Yesterday the acclaimed author and highly regarded political commentator Mario Vargas Llosa published a long and powerful opinion column in support of Mikhail Khodorkovsky in Spain’s largest daily newspaper, El Pais. Mr. Vargas Llosa makes reference to previous statements of support from French intellectual Andre Glucksmann, Elena Bonner and Anna Politkovskaya. Below is our translation of the article, which speaks for itself. Read the original Spanish version here. Khodorkovsky in Siberia By Mario Vargas Llosa, El Pais, Feb. 24, 2008, page 43 The former boss of the oil company Yukos is suffering a hard sentence for his chimerical aspiration to participate in Russian politics as a critic and democratic opponent of the new czar, Vladimir Putin.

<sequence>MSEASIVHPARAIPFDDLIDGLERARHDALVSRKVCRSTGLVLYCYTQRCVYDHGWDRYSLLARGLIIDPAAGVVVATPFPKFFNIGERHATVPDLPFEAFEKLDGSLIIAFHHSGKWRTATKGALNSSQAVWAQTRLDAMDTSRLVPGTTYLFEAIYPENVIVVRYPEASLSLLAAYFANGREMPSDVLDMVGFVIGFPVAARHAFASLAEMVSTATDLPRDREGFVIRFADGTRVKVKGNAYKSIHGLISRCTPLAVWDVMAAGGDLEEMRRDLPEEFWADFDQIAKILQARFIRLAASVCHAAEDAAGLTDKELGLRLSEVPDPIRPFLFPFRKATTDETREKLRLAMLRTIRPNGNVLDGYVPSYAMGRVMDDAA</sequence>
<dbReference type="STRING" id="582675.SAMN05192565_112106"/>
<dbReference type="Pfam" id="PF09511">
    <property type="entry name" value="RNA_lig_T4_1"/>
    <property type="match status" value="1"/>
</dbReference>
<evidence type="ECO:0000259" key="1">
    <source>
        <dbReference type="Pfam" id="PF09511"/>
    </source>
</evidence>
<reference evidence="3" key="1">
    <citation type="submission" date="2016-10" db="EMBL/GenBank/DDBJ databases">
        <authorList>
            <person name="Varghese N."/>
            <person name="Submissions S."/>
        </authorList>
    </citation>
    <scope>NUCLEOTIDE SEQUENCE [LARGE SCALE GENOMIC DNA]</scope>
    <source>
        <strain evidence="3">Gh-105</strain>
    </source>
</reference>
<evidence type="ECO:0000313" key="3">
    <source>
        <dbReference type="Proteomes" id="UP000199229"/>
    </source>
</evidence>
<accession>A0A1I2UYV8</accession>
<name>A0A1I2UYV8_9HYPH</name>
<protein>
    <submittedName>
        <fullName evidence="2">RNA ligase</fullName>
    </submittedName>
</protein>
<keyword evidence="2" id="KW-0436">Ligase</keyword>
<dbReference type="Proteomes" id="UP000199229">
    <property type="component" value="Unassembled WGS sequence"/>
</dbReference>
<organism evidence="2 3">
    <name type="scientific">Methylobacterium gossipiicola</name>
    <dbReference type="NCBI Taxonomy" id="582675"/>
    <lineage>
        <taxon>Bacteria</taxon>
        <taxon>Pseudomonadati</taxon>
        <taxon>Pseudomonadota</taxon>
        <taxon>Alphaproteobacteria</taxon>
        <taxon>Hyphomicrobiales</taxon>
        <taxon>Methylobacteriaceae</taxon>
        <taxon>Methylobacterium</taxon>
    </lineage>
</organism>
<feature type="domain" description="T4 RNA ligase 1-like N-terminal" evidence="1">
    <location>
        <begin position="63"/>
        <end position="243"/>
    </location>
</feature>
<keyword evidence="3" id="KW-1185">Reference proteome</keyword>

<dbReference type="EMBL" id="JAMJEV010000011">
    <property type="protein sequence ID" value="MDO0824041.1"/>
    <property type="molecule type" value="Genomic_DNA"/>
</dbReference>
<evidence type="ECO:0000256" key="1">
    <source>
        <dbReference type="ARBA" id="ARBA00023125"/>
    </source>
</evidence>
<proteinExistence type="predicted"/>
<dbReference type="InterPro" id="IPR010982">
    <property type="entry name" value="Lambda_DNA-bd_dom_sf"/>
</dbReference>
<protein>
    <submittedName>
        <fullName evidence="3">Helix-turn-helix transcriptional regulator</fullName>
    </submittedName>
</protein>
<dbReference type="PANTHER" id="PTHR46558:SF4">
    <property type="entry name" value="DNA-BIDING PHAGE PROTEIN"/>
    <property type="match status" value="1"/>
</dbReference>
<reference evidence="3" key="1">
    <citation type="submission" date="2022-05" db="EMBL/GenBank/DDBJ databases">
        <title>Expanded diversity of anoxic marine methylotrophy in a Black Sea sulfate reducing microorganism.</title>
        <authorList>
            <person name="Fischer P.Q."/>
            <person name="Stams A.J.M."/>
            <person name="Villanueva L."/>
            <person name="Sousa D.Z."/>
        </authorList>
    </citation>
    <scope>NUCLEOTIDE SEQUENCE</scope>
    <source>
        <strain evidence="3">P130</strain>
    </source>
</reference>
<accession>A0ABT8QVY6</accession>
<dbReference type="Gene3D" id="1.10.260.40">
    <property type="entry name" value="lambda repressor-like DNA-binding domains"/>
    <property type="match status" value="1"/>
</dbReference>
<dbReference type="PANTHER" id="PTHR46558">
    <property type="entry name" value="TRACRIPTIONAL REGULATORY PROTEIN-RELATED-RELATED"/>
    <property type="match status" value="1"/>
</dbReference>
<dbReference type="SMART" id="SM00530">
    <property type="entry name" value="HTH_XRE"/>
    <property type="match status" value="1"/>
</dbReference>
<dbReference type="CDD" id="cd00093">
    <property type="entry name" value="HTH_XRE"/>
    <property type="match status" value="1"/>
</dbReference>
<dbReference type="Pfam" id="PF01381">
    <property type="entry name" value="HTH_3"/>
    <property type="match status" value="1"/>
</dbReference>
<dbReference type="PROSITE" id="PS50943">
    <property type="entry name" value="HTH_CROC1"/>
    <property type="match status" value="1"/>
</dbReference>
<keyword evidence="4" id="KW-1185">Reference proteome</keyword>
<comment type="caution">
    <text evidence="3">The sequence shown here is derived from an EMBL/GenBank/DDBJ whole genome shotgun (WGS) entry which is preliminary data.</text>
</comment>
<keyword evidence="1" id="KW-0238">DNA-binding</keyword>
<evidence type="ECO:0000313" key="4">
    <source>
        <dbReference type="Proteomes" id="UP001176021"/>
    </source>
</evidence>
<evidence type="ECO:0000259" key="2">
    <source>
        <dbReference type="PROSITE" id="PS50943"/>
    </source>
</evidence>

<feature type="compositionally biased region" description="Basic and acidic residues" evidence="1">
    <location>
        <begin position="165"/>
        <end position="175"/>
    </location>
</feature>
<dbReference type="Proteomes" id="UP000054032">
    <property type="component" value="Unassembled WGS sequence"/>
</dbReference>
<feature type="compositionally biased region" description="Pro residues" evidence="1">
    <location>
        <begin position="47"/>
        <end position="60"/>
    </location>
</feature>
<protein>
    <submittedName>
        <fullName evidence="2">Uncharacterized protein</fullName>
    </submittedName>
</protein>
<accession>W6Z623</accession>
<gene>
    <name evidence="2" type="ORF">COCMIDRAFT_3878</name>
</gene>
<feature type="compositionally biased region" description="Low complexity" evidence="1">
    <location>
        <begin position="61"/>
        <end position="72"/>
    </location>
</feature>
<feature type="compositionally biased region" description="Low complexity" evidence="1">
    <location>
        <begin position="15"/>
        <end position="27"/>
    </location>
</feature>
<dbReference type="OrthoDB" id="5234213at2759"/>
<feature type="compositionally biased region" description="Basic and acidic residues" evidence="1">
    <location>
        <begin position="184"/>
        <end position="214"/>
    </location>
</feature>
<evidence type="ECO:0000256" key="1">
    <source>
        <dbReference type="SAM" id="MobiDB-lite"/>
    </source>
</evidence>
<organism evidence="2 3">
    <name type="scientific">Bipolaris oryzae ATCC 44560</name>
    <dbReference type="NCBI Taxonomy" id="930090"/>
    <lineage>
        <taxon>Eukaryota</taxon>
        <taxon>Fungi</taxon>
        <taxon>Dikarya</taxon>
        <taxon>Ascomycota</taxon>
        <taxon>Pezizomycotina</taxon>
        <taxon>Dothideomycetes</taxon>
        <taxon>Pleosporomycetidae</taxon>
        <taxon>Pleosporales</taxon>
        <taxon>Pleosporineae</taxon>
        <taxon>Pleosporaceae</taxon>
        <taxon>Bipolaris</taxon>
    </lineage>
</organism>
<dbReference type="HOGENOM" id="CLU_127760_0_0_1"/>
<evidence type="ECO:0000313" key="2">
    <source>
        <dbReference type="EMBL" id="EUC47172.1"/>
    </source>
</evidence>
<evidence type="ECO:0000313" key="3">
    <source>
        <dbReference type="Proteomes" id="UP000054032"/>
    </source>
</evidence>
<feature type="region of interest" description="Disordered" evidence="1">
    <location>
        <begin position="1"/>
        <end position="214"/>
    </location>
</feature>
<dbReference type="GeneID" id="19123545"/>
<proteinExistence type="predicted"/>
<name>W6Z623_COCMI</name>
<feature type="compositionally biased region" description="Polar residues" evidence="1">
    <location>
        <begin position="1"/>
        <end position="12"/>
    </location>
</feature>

With the way the primaries are going, it is quite possible that the candidates for the presidency of the United States will be the Senators Barack Obama, for the Democratic Party, and John McCain for the Republicans. And, if it goes this way, no doubt that the controversies of the campaign will become feverish, given the discrepancies they maintain over the war in Iraq, economic policy, social security and many other topics. But at least in one area their views coincide completely, and it is sure that no matter who ends up as the winner, their good service will be applied to ensure that the Russian government will cease, or at least soften, the brutality with which they are persecuting the former owner of the oil company Yukos, Mikhail Khodorkovsky, now buried away in a Siberian prison.I confess that until recently I didn’t have the slightest sympathy for Mikhail Khodorkovsky, about whose case I knew very little, who associated in a vague manner with former communist bureaucrats in the Yeltsin era, who sold themselves assets from the industries they used to manage under the masquerade of privatization, turning themselves into millionaires overnight.But an article by Andre Glucksmann in Le Monde, which made reference to statements about the case by two of the greatest Russian democracy champions, Elena Bonner Sakharov and the assassinated journalist Anna Politkovskaya, caught my ear and prompted me to investigate further. Now I believe that those three have got it right, and that the punishments and the abuses of justice of which the former owner of Yukos has been victim to have nothing to do with the economic offenses that he could have committed in his business activities, which for a time made him Russia’s most wealthy man, but rather have to do with the support he gave to democratic institutions and parties, to human rights organizations, and his attempts to introduce in his businesses Western-style methods of openness and transparency, and, above all, his aspiration – chimerical given the situation of the country – to participate in Russian politics as a critic and opponent of the new czar, Vladimir Putin.His story his novel-esque. Born in 1963, he was a Komsomol (young communists) leader while he was studying engineering. During perestroika he began doing business, first opening a cafeteria and then later a computer and luxury merchandise importing business. His earnings allowed him to open a small bank in 1998 which, thanks to his efforts and to his political influence, grew rapidly. In 1995, he purchased Yukos for some $350 million. Two years later, the value had multiplied to $9 billion. It was the era of the orgy of huge privatizations in the dying USSR, and who could doubt that this operation only could have been possible thanks to maneuvers and privileges of a political nature.However, if the origins of the enormous fortunes he accumulated through his businesses are suspicious, and perhaps delinquent, like all of those great fortunes which cropped up in Russia overnight in the chaos of the transition from the Soviet Union to today’s Russia, all of the testimonies that I have consulted indicate that Khodorkovsky, after taking over Yukos, introduced modern management, publishing rigorous financial reporting, revealing the names of the shareholders, paying taxes, and distributing dividends. These practices allowed him to develop close relationships with large Western companies, with whom he initiated joint operations. When he was arrested, he was negotiating a merger between Yukos and Exxon Mobile.At the same time, he began to finance press organs and independent information centers, foundations dedicated to human rights, political organizations of democratic and liberal character, and made it known – and this was no doubt his capital crime – he intended to participate in activist politics in opposition of Putin, whose decisions and ukases against businessmen he openly criticized. Although some of these businessmen, such as Boris Berezovsky, anticipated what was coming and fled to the exterior, Khodorkovsky made it known that he would not abandon Russia because he had nothing to reproach from a legal standpoint.And so he stayed. Months before the 2004 elections in which he had wanted to participate, he was arrested in October of 2003, accused of fraud and having evaded a billion dollars in taxes. In May 2005, after a show trial in which the defense lawyers were harassed by the authorities and often impeded from even attending the court sessions, they sentenced him to eight years in prison. Sent to Siberia and locked up for long periods in solitary confinement, he was victim of a strange homicide attempt by another prisoner, who tried to stab him with a knife in the neck. When he had served half his sentence and, according to Russian law, would be eligible for conditional parole, this was denied and the prosecutor rushed to bring new charges again, this time for misappropriation and money laundering, charges for which he could be sentenced to 22 more years in prison.Meanwhile Putin’s government had seized Yukos, running the most prosperous Russian oil company in the country to the brink of extinction, with the goal of concentrating all control over energy into the hands of the state, as the principal instrument of influence and coercion that Putin holds against particular neighbors and Europe in general. Russia’s richest man was not reduced to extreme poverty, of course, but his astronomical fortune simply disintegrated, and with it, the private sector of the Russian economy shrank considerably.The situation for Khodorkovsky in the Siberian prison in Chita where he languishes, where at least international pressure was able to save him, perhaps leaving behind the bones, is located close to the border with Mongolia and the conditions for prisoners are very hard. The harassment of his lawyers is systemic and the visitation permits have been reduced to one hour. One of the reasons wielded by the judges to deny him parole was attributed to his failure to hold his hands together behind his back during one of his walks in the prison. So far, all of the institutional and government protests – among them Chancellor Angela Merkel and President Bush, the Parliamentary Assembly of the Council of Europe to the U.S. Senate and the European Parliament, the European Court of Human Rights and innumerable lawyers’ associations and human rights institutions – have been useless.The Khodorkovsky case illustrates very well the tragic contemporary history of the country. Following 70 years of dictatorial authoritarianism and state-controlled economy, the communist system plummeted due to internal implosion, and passed on not to liberty but rather to debauchery and anarchy. In this situation of institutional chaos, disintegration of public order and economic collapse, mafias and gangsters proliferated, corruption became generalized, vertiginous fortunes were amassed, and quality of life, already mediocre or very low for the majority of citizens, worsened while at the same time the disappearance of order and public security created favorable conditions for a new authoritarianism. This is what brought Vladimir Putin and his thread of old friends from the most efficient (and most repulsive) leftover from the former USSR: the KGB, the political police. The inexperience and disorder in which the Russian people were living led them to see to the new autocracy as their savior and accepted with blessing the new regime.In the new Russia of Vladimir Putin, capitalism has not died – far from it. There are many businessmen doing big deals. But under the condition of being docile and working in close complicity with the political power, which now is, like in all authoritarian societies, the source of success and failure for a company, something that depends on the privileges conceded by the powers and not the favor of the consuming public. And to make sure no one forgets, and more importantly, to make sure no one attempts this form of insanity that is the desire to act freely or participate in politics, there is the foolishness of Khodorkovsky, freezing at 40 degrees below zero, sleeping on a wooden board and undoubtedly asking himself why the hell Russian reality – communist or capitalist – looks so similar to Dostoevsky’s nightmares.